In Cayman, the primary option is to appoint a provisional or official liquidator. Where there are assets in the United States or a risk that a claim may be filed in court there, it may be appropriate to seek recognition in the United States under Chapter 15 of the US Bankruptcy Code. Quite clearly, the appointment of an insolvency practitioner in Cayman requires persuasion of the stakeholders of the benefits of an appointment in Cayman when the assets are in the United States or a substantial amount of the fund’s business took place there.
Sometimes it is not always easy to show these benefits, particularly with the lack of recent success of seeking Chapter 15 recognition. Should that continue, we may find more insolvency cases where Cayman funds with assets or a substantial place of business in the United States being handled by US bankruptcy trustees than by Cayman insolvency practitioners.
We have seen recently in Cayman a hybrid to this dilemma. Local Cayman insolvency practitioners and US bankruptcy specialised firms are being retained jointly on a contingency fee or combined fixed fee/contingency fee basis. Through this arrangement, the bankruptcy is handled substantially in the United States, while there is a Cayman representative to report to the Court and deal with matters pertaining to Cayman law. The recent changes to the Cayman Islands Companies Law allow for insolvency practitioners to consider taking appointments on a contingency fee or combined fee basis and it may be that for particular engagements involving the United States, this will become the more favoured approach to Cayman appointments. We will have to see.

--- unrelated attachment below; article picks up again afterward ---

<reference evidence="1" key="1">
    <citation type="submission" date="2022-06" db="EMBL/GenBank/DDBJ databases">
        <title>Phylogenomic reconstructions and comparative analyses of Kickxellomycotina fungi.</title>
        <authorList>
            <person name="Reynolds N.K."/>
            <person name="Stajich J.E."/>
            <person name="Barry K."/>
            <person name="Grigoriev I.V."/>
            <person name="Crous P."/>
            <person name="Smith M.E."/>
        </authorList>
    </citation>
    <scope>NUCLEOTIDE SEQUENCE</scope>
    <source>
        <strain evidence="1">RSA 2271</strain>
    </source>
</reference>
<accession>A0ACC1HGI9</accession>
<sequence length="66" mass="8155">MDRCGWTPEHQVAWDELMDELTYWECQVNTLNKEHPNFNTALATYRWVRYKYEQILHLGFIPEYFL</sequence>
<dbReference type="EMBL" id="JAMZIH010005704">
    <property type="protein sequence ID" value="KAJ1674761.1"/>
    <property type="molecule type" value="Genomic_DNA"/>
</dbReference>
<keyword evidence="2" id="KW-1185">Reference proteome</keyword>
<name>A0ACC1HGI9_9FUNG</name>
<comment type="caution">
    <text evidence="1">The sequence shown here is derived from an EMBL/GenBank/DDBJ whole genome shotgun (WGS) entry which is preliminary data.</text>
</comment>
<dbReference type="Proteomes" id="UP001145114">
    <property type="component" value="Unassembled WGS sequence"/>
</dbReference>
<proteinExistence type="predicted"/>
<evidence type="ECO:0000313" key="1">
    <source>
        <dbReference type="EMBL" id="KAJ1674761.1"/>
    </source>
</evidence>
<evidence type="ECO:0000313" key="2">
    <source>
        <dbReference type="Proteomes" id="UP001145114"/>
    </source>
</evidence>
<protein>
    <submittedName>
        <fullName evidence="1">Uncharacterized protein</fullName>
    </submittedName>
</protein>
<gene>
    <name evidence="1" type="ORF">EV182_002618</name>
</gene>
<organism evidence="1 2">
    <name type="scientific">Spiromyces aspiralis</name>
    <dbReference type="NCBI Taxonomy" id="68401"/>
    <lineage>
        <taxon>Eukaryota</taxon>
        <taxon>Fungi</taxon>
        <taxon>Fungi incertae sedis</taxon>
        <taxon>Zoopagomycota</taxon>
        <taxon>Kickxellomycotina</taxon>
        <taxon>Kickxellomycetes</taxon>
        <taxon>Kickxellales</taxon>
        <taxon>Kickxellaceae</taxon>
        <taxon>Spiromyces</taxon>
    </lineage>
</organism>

Creditors and Liquidation Committees
The purpose of a creditor or liquidation committee is to represent the interests of all creditors or investors as a whole, not just those on the committee. The principal foundations of the committee are to sanction the exercise of certain of the liquidator’s powers and to approve his remuneration. In addition to these statutory functions the committee may also serve the liquidators generally and act as a sounding board for him to obtain their views on matters pertaining to the liquidation.
Unsurprisingly, Cayman hedge funds that have connections to the United States have US domiciled creditors and investors. These stakeholders are familiar with the US bankruptcy process. Members of the committee commonly include litigation attorneys or bankruptcy professionals who specialize in such matters.